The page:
|Posted on November 17, 2018 at 12:30 AM|
Not all venues are equal so to speak, and that is a great thing because there are so many people with different personalities and tastes. The key to picking a venue is to ask, "Would this venue fit my personality?" These clients are from Boston, so they went with a place that has a more wooden sort of speakeasy type of atmosphere. Being there felt like you were part of this secret underground party being held by people from the roaring 20s. They had the wedding ceremony at a gorgeous location nestled in the mountains, so you also had the elegance there.
Places like this bring out personalities, and let people loosen up. I love these venues that have deep histories where some claim that a ghost lives in one of the hotel rooms, that it was a former hideout for mobsters, or that old movies were filmed there. Some places are huge, and can hold tons of people, and those can be just as fun so long as it fits your personality.
I did another event this year where the clients were scary movie fans, and they had their wedding at a former psychiatric facility which had been remodeled. These types of venue decisions are one the best ways to make people remember your event because people generally associate things in groups. Sometimes if a venue, a photographer, DJ, or wedding officiant doesn't really fit into your framework of ideas it can seem disjointed.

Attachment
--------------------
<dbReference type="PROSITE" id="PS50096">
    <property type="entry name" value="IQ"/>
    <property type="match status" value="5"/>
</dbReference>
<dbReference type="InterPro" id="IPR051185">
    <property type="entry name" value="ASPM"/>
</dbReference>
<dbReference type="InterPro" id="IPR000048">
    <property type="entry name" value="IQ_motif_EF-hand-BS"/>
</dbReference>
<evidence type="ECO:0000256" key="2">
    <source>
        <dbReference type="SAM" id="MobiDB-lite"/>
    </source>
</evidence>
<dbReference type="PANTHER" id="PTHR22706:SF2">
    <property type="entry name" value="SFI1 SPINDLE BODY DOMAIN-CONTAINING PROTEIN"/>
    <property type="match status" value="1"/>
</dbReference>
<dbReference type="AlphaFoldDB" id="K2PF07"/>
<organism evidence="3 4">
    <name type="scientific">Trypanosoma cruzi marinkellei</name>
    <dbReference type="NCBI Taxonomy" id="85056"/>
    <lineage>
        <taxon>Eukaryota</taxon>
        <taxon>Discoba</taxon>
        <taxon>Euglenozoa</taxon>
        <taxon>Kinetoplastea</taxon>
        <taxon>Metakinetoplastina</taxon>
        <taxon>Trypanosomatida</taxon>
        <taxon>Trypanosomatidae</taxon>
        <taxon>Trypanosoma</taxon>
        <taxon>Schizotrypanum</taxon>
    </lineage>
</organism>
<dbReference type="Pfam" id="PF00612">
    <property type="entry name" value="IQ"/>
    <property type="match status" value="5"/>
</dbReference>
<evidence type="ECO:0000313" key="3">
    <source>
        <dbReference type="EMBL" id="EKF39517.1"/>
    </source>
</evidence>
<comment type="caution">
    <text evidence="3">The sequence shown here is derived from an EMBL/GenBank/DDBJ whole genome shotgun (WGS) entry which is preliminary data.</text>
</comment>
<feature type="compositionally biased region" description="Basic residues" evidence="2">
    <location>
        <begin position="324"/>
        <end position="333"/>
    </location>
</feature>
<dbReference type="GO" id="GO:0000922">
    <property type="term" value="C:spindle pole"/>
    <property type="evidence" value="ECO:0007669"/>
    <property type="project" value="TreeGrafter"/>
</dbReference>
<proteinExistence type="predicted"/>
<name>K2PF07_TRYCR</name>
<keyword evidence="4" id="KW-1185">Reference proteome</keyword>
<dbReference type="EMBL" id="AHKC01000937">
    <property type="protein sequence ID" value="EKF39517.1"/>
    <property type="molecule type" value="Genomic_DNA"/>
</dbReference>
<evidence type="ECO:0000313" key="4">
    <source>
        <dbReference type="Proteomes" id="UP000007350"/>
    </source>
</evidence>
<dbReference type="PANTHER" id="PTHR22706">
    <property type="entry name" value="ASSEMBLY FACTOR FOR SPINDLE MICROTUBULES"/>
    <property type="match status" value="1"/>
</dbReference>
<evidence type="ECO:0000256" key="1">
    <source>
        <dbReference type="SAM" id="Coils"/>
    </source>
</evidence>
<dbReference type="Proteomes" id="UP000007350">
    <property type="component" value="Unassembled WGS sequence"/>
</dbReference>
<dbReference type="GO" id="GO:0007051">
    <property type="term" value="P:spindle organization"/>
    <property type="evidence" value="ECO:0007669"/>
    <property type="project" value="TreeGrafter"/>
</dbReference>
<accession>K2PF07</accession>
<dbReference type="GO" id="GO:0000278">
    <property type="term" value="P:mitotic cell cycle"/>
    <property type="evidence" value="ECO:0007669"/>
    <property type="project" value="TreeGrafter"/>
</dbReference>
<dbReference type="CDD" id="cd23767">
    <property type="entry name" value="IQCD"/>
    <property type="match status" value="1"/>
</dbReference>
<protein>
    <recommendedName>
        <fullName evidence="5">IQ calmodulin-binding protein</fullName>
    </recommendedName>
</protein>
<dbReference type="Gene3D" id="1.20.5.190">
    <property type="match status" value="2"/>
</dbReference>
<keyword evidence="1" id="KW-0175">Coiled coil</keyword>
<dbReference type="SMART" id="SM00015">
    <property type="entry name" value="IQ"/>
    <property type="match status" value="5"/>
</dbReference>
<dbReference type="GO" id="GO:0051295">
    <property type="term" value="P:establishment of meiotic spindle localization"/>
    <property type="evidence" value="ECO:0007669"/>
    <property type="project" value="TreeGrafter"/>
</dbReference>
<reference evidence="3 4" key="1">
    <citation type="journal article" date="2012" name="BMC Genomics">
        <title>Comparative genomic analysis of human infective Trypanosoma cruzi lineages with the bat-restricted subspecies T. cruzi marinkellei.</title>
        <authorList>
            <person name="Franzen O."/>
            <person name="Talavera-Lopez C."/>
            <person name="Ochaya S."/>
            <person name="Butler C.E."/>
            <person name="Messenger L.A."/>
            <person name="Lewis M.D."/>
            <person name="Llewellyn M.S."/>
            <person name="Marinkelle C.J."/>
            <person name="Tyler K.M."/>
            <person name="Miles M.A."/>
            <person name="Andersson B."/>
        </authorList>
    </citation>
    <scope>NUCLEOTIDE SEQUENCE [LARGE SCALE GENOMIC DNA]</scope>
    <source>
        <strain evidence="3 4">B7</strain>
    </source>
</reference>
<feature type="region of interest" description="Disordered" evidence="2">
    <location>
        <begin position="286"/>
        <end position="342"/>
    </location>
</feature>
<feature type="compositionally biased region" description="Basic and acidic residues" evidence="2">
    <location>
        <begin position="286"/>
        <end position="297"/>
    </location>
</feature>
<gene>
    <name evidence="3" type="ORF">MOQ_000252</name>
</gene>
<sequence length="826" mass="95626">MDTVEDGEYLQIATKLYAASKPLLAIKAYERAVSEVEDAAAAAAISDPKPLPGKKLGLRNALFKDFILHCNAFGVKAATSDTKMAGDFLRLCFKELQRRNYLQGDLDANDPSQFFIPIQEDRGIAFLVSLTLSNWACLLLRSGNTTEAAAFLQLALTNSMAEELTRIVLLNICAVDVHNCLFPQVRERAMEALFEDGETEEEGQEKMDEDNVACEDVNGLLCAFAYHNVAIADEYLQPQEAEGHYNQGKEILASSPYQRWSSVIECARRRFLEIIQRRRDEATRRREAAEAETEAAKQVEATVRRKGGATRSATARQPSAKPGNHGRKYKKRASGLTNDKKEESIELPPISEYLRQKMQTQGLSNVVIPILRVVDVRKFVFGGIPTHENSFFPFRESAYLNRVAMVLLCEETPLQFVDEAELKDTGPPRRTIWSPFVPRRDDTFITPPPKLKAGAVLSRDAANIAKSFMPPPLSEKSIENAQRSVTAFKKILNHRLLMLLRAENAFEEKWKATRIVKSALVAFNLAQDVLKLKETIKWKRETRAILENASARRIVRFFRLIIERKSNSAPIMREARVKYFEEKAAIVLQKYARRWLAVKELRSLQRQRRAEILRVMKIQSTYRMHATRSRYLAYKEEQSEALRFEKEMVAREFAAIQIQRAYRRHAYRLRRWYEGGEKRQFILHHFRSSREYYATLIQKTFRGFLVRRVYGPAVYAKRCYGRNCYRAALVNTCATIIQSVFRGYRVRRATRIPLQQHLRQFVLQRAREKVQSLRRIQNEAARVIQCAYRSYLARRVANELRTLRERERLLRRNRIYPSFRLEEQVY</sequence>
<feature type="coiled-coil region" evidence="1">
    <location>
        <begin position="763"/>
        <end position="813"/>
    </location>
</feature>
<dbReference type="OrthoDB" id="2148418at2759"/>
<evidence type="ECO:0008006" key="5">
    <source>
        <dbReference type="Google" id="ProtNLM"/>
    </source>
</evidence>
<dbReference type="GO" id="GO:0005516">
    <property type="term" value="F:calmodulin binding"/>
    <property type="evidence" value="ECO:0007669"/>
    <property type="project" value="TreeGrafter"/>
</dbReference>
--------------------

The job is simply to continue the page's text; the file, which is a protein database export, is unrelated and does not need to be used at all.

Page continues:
Sometimes I meet with a potential client, and they may say that this other DJ offered to do my event for 10% off whatever you quote me. I then will ask, "Is the owner of the DJ company doing your event?" When they reply, "no," then it throws the framework into limbo. You will constantly be asking, "Who is going to really DJ my event, and what is their personality going to be?" That's why you can never go off the idea that you can match services. Just like you can't match the service provided from one doctor to another; you can't match the service provided from one DJ to another. We all have different styles, abilities, and personalities. The key to all of this is to make sure to match up those personalities with your own, so that you can achieve that "flow-state" for the event.
The beauty of my position being the owner who DJs all the events is that people get what they see. I don't have to force my way into doing an event for someone like the multi-op companies do just to fill a spot on the calendar. If a client meets with me and they get a feeling like my prices are too low, too high, our personalities don't align, or for whatever reason, then I don't take it personally at all. The relationships and marriages that I see last are those where it's not forced; these two people come together in a natural way. This is the same way you should look at how to pick a venue, and any other vendor for that matter.
Thanks for reading.